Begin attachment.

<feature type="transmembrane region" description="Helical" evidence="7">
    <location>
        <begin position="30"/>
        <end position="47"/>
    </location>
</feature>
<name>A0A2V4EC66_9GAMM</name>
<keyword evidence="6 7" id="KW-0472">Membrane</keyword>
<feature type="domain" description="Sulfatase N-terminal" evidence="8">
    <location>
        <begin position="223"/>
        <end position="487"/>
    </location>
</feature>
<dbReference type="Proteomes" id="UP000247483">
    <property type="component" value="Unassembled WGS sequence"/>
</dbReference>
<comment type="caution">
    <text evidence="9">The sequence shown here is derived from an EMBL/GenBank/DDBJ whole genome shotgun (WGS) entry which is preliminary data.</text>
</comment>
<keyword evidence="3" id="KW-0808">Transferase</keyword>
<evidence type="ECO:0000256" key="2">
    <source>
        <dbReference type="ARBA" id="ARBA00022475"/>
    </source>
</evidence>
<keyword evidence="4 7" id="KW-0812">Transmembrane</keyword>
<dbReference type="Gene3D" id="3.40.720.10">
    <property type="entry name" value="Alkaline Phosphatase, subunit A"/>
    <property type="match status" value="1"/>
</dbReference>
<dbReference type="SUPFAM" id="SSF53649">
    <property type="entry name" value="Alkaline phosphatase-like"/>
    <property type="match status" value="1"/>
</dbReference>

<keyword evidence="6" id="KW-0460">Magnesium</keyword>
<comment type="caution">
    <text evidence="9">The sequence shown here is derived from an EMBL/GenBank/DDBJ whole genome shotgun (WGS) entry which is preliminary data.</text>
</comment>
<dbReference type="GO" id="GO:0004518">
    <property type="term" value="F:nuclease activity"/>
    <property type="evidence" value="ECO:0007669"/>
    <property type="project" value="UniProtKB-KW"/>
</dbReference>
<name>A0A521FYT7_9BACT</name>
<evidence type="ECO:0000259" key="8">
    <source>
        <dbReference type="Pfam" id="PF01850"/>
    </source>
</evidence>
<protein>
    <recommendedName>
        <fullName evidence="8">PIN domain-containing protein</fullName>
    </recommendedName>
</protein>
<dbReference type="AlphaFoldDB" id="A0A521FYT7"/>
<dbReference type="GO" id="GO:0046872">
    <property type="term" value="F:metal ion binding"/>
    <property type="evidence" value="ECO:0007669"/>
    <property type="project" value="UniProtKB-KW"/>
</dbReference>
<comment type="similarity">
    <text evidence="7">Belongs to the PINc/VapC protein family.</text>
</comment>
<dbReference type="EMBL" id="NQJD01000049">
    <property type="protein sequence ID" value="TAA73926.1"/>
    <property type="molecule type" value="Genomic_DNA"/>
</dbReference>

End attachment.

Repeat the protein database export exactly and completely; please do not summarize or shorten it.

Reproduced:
<feature type="transmembrane region" description="Helical" evidence="7">
    <location>
        <begin position="30"/>
        <end position="47"/>
    </location>
</feature>
<name>A0A2V4EC66_9GAMM</name>
<keyword evidence="6 7" id="KW-0472">Membrane</keyword>
<feature type="domain" description="Sulfatase N-terminal" evidence="8">
    <location>
        <begin position="223"/>
        <end position="487"/>
    </location>
</feature>
<dbReference type="Proteomes" id="UP000247483">
    <property type="component" value="Unassembled WGS sequence"/>
</dbReference>
<comment type="caution">
    <text evidence="9">The sequence shown here is derived from an EMBL/GenBank/DDBJ whole genome shotgun (WGS) entry which is preliminary data.</text>
</comment>
<keyword evidence="3" id="KW-0808">Transferase</keyword>
<evidence type="ECO:0000256" key="2">
    <source>
        <dbReference type="ARBA" id="ARBA00022475"/>
    </source>
</evidence>
<keyword evidence="4 7" id="KW-0812">Transmembrane</keyword>
<dbReference type="Gene3D" id="3.40.720.10">
    <property type="entry name" value="Alkaline Phosphatase, subunit A"/>
    <property type="match status" value="1"/>
</dbReference>
<dbReference type="SUPFAM" id="SSF53649">
    <property type="entry name" value="Alkaline phosphatase-like"/>
    <property type="match status" value="1"/>
</dbReference>

<keyword evidence="6" id="KW-0460">Magnesium</keyword>
<comment type="caution">
    <text evidence="9">The sequence shown here is derived from an EMBL/GenBank/DDBJ whole genome shotgun (WGS) entry which is preliminary data.</text>
</comment>
<dbReference type="GO" id="GO:0004518">
    <property type="term" value="F:nuclease activity"/>
    <property type="evidence" value="ECO:0007669"/>
    <property type="project" value="UniProtKB-KW"/>
</dbReference>
<name>A0A521FYT7_9BACT</name>
<evidence type="ECO:0000259" key="8">
    <source>
        <dbReference type="Pfam" id="PF01850"/>
    </source>
</evidence>
<protein>
    <recommendedName>
        <fullName evidence="8">PIN domain-containing protein</fullName>
    </recommendedName>
</protein>
<dbReference type="AlphaFoldDB" id="A0A521FYT7"/>
<dbReference type="GO" id="GO:0046872">
    <property type="term" value="F:metal ion binding"/>
    <property type="evidence" value="ECO:0007669"/>
    <property type="project" value="UniProtKB-KW"/>
</dbReference>
<comment type="similarity">
    <text evidence="7">Belongs to the PINc/VapC protein family.</text>
</comment>
<dbReference type="EMBL" id="NQJD01000049">
    <property type="protein sequence ID" value="TAA73926.1"/>
    <property type="molecule type" value="Genomic_DNA"/>
</dbReference>